So we are back! After a month off, (like grey, we didn’t go away, just having a little lie down) Kate and I have returned for another interior packed series of our podcast, The Great Indoors. The team are delighted to be back and to say a huge thank you to our new sponsors Topps Tiles and our ever fabulous producer Kate Taylor. If you haven’t already, you can listen to the full episode here.
In the first episode, we discuss whether you should invest in the Mid-Century trend, cover the hot topic of the moment, sustainability, and share some great tips on how to update the garden this summer.
We have all seen this trend in one form or another for quite a while now, and it just doesn’t seem to be going anywhere just yet! So why has it stood the test of time and why are we (or rather most of us) so enraptured with this style?
To start off with – a brief background for you. The style first took hold roughly in the 1930s up to the mid-1960s, particularly in the US as many of the German designers fled there following the closure of Bauhaus due to the war. Clearly distinguishable by the clean lines, organic streamlined forms, and not an embellishment in sight, the look was all about the form and function rather than the twiddly details.
It could have grown in popularity as many of us who remember our parents’ and grandparents’ homes they were usually furnished with dark, ornate and rather fussy pieces, so the light and airy feel of the mid-century style was a welcome relief and a little bit of a rebellion! However, it hasn’t always been such a favourite as I was lucky enough to pick up six Ercol dining chairs for £40 at a car boot sale back in 2006/7 – something you would not be able to do now!
So in summary, the thoughts are that this trend is here to stay (and should stay) due to its versatility:
Other mid-century designers to check out:
Orla Kiely, orlakiely.com
With the recent increased awareness of disposable fast fashion, it has started to creep into interiors too, with more and more high street fashion brands adding furniture and homeware to their portfolio. Kate looked at this subject in more depth on her blog Mad About the House and in particular the disposable side of things and about how we can get rid of the stuff we have to make room for the stuff we want.
As many of us are, I feel the added pressure of how we can play a part in helping with this huge issue. Following my husband’s mission to make a difference, I watched the War on Plastic on BBC One and was overwhelmed by the huge amount of one-use plastic. So what can we do? We need to start asking questions – in particular, the companies we are buying our furniture and accessories from – what are they using for their packaging? If it’s wrapped in plastic would you still want it?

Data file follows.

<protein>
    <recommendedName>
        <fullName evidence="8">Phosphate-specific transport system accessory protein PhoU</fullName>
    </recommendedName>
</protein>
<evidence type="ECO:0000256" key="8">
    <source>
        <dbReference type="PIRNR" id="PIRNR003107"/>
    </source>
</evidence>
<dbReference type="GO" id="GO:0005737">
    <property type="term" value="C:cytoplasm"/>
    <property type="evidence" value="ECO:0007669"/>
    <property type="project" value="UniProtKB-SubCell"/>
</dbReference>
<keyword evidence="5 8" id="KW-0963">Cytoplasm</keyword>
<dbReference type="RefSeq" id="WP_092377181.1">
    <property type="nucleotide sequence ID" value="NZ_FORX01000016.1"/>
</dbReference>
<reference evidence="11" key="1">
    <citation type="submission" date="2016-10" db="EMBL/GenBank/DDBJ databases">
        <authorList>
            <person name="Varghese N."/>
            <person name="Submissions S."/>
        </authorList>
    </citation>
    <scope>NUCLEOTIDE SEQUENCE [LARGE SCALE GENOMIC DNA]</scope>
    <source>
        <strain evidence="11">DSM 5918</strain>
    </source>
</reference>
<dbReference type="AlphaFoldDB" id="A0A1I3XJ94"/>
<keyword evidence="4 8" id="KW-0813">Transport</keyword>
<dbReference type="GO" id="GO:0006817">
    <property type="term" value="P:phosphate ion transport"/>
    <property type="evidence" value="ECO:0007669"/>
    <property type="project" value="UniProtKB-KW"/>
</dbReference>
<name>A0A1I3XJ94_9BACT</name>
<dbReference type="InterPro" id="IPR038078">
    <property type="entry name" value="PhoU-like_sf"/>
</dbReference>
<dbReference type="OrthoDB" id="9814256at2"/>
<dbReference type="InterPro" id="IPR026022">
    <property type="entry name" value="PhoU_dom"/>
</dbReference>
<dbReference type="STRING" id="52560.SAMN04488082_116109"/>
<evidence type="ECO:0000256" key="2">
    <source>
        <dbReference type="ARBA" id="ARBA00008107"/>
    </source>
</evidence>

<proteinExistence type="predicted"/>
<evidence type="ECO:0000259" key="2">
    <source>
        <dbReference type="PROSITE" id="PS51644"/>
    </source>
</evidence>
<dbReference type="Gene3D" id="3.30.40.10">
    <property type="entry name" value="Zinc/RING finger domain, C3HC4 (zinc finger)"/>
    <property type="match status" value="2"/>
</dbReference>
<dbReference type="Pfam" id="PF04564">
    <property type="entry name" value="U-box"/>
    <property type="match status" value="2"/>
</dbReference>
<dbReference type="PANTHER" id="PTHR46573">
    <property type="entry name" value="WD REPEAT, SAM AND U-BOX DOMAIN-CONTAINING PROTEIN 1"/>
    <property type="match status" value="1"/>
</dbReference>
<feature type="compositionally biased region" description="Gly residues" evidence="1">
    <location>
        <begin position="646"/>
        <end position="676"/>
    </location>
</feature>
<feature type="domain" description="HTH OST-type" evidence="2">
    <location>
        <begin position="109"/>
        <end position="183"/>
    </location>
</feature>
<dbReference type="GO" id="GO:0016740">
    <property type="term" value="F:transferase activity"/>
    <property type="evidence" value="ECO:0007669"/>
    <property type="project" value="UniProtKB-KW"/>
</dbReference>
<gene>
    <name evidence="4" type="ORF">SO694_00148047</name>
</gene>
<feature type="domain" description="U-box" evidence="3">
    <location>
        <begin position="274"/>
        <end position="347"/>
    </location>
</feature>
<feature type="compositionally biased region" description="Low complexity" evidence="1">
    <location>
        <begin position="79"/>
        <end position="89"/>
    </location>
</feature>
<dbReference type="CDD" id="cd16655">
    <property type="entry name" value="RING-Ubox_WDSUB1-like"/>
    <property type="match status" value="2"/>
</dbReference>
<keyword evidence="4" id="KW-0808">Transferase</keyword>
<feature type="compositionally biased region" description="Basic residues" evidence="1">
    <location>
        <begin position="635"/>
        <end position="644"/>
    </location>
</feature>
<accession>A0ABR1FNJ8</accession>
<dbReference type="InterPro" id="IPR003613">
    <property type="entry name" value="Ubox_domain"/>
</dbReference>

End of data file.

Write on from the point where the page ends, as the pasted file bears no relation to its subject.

So going forward Kate is passionate to see people thinking twice about the companies they buy from, whether they have good packaging, a good recycling policy or made from sustainable materials. Kate would love to compile a resource for you on what companies are doing to help you weigh everything up before making that all important purchase. This is obviously going to be quite a task so Kate is enlisting your help for any input on some research you may have already carried out yourself. You can email her at firstname.lastname@example.org and please put #DoLessHarm in the subject field.
Now we finally have some sun, it’s time to enjoy the great outdoors! Kate has a bit of pergola envy as it’s her dream garden addition. She is keeping a close eye on Chelsea of @thehousethatblackbuilt on Insta as she has hers built at the end of her garden – painted black of course. Outside timber painted black makes a fab background for your outside space – just think of all that greenery against it.
Probably the easiest way to update the garden is with furniture and as Kate points out – comfort is key! Although be warned you may not want to move back inside for a while! I haven’t quite got there on the furniture front but for me, I simply drag out the odd rug and my multitude of cushions and hang out in my Morrocan inspired den under the willow tree – bliss!
One of the most impressive things I’ve seen on Instagram is how Hayley Stuart transformed her garden by stencilling her plain grey concrete path and patio. Check out her Instagram feed @iamhayleystuart for more pics of this amazing space and you can see her step by step guide on how she did here.
One thing I spotted on our visit to the lovely Fearne Cotton‘s house was the astroturf or as it’s now referred to – artificial grass. It may not have been on everyone’s wish list but the technology has moved on considerably and there are so many varieties out there – although it can be quite pricey!
Another quick and easy surface solution is the Everscape system by Topps Tiles. The exclusive range features tiles in six colours that mimic different natural stones – they hard wearing and stain resistant and there’s no need to worry about laying a foundation thanks to the clever raised paving system.
Kate decided to feature a cliche this week – so not necessarily a crime but it’s those things that pop up everywhere that have become a cliche!
So first up… the gold pineapple despite both of us owning one in one form or another.
Ikea Stockholm rug (which I have) and Kate’s Dandelion pendant!
The Eames Eiffel chair – a design classic but has been ripped off soooo much.
Please do let us know your design cliches in the comments below and we will be back with episode 2, featuring a tour of interior designer Kelly Hoppen’s home on the 25th July
Compiled and written by Luisa Ferdenzi